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Client’s or Clients’: When to Use Possessive or Possessive Plural

Individuals attempting to learn the English language will often find themselves at their wits’ end as one of the most complex languages to navigate, mostly due to grammatical structure.

When it comes to the possessive form, a brand-new challenge presents itself in the form of the plural possessive, especially where it concerns words that end in -s, like “clients.”

The singular possessive of this word, client’s, indicates that a thought or item belongs to one person, like an individual client’s file. The plural possessive (clients’) shows that something belongs to, or that we can attribute it to, multiple individuals that are clients. If all your clients had one goal, that would be your clients’ goal. 

The possessive plural is often confused with the singular possessive form because the word in question typically already contains an -s, as is the case with “clients.”

This article will use client’s and clients’ to look at the possessive and the possessive plural and how they differ from one another.

Understanding the Possessive Form 

Although it is a reasonably common and valid notion that English is a complex language, forming the possessive is relatively simple, and it starts with the letter “s.”

Forming Possessives

For most singular nouns, like the word “client,” we simply add an apostrophe-s to make it possessive. An apostrophe-s looks like this — ʼs. This easy way of changing whether you’re talking about one thing or many things works for words that don’t already end in -s (source). 

Singular NounSingular PossessiveExample Sentence
ClientClient’sThe client’s file.
CarCar’sThe car’s engine.
DogDog’sThe dog’s bone.
FatherFather’sMy father’s tools.

The Plural Possessive

As with any grammar rule in English, it gets more complicated the deeper you dive into it. Although singular possessives are relatively straightforward, there are some exceptions, but we’ll get to that later.

The tricky bit comes into play when we’re talking about the plural possessive. The plural possessive is when something belongs to an entire group.

The plural possessive is more challenging than the singular possessive because it is dependent on the noun in question and whether it is a regular or irregular noun.

Plurals in the English language are usually constructed by simply adding an -s to the word’s end. The nouns for which this is possible are called regular nouns.

We mainly form the plural possessive by adding a simple apostrophe (ʼ) after the last “s” of the word, or, in the case of irregular nouns, adding an apostrophe-s to the end of the word (source).

Regular and Irregular Plural Nouns

Image by Shirota Yuri via Unsplash

A noun in the English language only becomes tricky when you make it plural. There are numerous regular nouns, and these won’t make your life difficult as they merely receive an -s at the end once you make them plural.

However, some nouns may confuse second-language learners because their plural forms either look nothing like their singular form or don’t change at all!

The critical thing we must remember here is that the possessive form’s formation will alter depending on whether the plural noun is regular or irregular.

As we’ve discussed in the section above, regular nouns are nouns that only get an -s added to them to make them plural.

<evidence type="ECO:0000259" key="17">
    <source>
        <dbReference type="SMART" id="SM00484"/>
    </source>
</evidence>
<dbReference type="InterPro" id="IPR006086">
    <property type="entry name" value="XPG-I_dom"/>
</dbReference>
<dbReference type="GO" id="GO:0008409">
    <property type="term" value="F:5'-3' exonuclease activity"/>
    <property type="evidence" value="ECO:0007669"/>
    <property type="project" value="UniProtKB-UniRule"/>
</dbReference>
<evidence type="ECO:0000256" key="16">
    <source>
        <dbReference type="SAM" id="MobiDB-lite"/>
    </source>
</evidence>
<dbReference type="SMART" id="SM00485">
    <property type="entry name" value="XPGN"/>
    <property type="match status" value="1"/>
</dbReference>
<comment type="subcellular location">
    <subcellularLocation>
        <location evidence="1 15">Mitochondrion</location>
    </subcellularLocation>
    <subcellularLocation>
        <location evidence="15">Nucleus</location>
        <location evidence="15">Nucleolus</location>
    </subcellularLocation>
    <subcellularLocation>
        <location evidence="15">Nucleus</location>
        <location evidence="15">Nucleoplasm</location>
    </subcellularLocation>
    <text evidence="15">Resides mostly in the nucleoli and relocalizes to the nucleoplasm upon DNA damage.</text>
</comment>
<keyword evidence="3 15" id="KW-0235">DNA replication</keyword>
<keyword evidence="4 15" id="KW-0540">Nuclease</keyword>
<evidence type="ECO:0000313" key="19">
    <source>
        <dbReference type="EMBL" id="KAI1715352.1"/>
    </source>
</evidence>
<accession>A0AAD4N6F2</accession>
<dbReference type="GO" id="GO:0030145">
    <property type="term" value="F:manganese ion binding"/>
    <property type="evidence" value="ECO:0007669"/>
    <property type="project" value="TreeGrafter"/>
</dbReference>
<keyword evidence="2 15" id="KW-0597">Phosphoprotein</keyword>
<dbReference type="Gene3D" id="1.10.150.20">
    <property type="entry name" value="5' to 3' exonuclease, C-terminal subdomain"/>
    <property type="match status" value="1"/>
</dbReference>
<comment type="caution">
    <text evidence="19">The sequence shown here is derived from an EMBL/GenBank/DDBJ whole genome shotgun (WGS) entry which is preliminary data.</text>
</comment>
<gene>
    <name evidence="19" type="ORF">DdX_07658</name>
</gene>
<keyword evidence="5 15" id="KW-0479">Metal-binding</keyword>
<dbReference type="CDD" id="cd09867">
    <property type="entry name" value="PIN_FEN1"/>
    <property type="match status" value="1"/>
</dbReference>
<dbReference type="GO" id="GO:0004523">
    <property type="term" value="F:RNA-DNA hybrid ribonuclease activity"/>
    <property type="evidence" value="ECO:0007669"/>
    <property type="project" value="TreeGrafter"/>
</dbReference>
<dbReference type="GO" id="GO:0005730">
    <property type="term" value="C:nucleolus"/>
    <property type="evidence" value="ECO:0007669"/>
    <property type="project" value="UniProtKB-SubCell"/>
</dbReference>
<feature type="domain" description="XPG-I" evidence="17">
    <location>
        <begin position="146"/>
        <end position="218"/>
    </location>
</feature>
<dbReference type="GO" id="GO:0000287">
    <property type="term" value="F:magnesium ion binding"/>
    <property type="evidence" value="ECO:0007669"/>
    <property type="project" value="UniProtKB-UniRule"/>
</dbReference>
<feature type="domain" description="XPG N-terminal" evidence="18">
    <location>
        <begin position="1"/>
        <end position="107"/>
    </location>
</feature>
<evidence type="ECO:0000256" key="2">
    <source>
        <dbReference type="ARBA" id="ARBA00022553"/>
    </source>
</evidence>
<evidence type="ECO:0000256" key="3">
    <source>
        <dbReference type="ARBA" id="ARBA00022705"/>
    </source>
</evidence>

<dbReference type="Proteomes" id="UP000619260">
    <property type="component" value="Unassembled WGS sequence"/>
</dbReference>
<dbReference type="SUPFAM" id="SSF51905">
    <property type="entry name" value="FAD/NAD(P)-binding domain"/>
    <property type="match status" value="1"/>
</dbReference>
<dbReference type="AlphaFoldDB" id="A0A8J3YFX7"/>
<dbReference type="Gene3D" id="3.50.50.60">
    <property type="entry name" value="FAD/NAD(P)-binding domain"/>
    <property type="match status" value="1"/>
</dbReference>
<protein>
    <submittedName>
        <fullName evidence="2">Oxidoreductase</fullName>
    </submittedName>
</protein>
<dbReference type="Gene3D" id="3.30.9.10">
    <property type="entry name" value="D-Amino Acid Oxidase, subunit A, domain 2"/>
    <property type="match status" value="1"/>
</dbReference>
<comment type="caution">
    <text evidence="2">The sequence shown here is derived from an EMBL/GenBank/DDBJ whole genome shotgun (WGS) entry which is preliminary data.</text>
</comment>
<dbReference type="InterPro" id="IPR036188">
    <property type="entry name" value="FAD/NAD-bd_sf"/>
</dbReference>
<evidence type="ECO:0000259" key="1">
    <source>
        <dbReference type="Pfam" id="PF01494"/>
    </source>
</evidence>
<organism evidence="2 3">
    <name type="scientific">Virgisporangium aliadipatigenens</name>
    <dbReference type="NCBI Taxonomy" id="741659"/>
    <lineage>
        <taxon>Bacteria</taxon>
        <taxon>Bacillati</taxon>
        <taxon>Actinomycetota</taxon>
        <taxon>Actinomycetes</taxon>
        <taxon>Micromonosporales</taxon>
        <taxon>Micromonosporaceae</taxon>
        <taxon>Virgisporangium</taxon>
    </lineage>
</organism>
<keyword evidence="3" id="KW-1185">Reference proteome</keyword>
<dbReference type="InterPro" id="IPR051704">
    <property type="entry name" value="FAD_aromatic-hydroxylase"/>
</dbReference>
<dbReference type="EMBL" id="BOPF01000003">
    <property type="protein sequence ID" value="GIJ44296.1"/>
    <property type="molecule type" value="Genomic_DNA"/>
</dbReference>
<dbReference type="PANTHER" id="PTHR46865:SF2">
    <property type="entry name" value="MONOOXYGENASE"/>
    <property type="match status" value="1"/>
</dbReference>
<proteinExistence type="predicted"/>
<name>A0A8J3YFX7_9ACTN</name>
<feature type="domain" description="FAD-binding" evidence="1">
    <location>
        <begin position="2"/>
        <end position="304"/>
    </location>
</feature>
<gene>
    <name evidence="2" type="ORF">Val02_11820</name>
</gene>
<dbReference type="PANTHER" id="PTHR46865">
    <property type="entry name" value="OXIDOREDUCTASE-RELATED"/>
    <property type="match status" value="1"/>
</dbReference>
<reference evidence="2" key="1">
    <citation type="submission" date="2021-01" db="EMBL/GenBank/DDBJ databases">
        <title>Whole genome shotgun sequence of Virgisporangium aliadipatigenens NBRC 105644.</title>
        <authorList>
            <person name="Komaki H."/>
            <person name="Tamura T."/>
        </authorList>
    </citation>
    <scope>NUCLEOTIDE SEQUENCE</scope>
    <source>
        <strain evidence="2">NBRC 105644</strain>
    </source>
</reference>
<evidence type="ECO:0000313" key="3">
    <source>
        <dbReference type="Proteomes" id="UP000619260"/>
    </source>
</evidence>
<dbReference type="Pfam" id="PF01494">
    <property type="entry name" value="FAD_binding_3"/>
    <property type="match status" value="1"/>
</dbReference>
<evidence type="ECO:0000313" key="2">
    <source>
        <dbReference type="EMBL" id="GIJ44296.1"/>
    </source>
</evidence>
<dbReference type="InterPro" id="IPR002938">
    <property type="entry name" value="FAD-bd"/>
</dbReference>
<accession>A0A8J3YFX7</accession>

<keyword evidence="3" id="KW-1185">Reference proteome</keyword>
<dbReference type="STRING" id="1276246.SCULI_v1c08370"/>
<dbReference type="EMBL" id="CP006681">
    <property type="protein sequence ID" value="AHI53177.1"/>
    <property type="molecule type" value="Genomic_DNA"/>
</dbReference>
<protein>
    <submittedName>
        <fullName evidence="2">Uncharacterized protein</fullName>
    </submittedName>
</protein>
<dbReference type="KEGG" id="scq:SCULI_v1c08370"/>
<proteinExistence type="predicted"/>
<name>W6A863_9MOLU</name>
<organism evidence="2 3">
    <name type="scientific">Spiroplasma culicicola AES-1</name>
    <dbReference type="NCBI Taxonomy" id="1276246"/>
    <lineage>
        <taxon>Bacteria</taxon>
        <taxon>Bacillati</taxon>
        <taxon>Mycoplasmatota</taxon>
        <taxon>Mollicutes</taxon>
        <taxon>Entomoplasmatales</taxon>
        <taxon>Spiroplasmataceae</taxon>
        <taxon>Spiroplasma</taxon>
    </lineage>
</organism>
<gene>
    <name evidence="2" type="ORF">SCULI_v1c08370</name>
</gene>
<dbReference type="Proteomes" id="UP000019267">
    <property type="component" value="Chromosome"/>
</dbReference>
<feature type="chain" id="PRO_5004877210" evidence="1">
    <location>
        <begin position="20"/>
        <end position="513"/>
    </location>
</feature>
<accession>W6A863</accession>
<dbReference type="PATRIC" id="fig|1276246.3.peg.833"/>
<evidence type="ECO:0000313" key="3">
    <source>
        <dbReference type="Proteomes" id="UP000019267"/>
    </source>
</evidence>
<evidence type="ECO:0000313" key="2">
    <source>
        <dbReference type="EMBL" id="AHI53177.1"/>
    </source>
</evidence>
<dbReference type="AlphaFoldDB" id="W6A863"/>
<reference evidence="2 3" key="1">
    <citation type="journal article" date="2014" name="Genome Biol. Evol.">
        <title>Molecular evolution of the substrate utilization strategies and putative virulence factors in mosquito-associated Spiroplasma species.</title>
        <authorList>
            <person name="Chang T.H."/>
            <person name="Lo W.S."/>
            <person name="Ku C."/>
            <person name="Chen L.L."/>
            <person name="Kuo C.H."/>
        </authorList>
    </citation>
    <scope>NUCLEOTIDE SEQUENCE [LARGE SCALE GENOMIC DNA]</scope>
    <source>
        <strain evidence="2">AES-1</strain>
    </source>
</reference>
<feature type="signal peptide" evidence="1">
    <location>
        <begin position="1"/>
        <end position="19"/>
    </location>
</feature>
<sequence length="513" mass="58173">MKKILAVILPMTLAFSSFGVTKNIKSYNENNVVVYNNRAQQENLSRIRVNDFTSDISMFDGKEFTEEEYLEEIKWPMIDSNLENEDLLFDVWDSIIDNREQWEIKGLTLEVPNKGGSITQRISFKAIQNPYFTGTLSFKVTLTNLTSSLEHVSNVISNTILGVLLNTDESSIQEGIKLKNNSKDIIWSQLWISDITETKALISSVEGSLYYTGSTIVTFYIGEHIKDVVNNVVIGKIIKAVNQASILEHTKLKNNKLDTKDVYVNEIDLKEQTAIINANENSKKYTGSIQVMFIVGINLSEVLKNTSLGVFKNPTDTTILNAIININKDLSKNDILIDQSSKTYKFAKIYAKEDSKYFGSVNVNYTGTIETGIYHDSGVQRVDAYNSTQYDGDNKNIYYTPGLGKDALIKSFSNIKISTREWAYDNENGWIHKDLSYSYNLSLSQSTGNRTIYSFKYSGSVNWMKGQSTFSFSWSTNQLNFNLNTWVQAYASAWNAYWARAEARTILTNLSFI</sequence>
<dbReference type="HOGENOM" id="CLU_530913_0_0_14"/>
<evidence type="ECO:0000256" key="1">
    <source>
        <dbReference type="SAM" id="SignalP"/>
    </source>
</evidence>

Regular NounPlural Noun

Irregular plural nouns look different in the plural form than when they’re in the singular form. This means that the entire word may change, a lot or a little depending on the word in question, and the plural noun will then often not end with simply -s.

For the most part, words that end in -ch, -x or -s in the singular form get an -es added to the end to make them plural. To remember this, think about it as words that sound like they end in -s in the singular form.

We also call these “mutating nouns” because they change their form.

Mutating NounsPlural Noun

There are also some nouns we assume to be plural already in English, so they don’t have a plural form, for example, hair and grass.

Some nouns are so irregular that, although they have a singular and a plural, the word doesn’t change from one to the other.

Unchanging NounsUnchanging Plurals
One fishTwo fish
One sheepMany sheep
One mooseMany moose
One bisonSeveral bison

Irregular nouns are words that completely change their form from the singular to the plural. Irregular nouns in the plural form generally don’t end in -s — although they can, but that’s the English language’s complex magic.

For now, we’ll take a look at those that don’t end in -s in the plural.

Irregular NounPlural Noun

To make a regular plural noun possessive, you should add only an apostrophe at the end as it already ends in -s. We use the apostrophe as a normal apostrophe but add it after the last “s.” You don’t add another “s” after the apostrophe.

This also applies to mutating nouns, as described above.

Regular Plural NounPossessive PluralExample Sentence
ClientsClients’Our clients’ information is confidential.
CarsCars’Both our cars’ tires are flat.
DogsDogs’Our dogs’ hair is all over the couch.
FathersFathers’Sons generally inherit their fathers’ estates.
Mutating Plural NounPossessive PluralExample Sentence
BoxesBoxes’All the boxes’ contents are all mixed up.
WitchesWitches’All the witches’ brooms are in a pile.
BusesBuses’Both the yellow and green buses’ seats are blue. 

If you want to make an irregular plural noun possessive, you should add an apostrophe-s, if it doesn’t already end in -s. This also applies to the mutating nouns we talked about that either already end in -s in the singular or sound like they do (source). 

Irregular NounPossessive PluralExample Sentence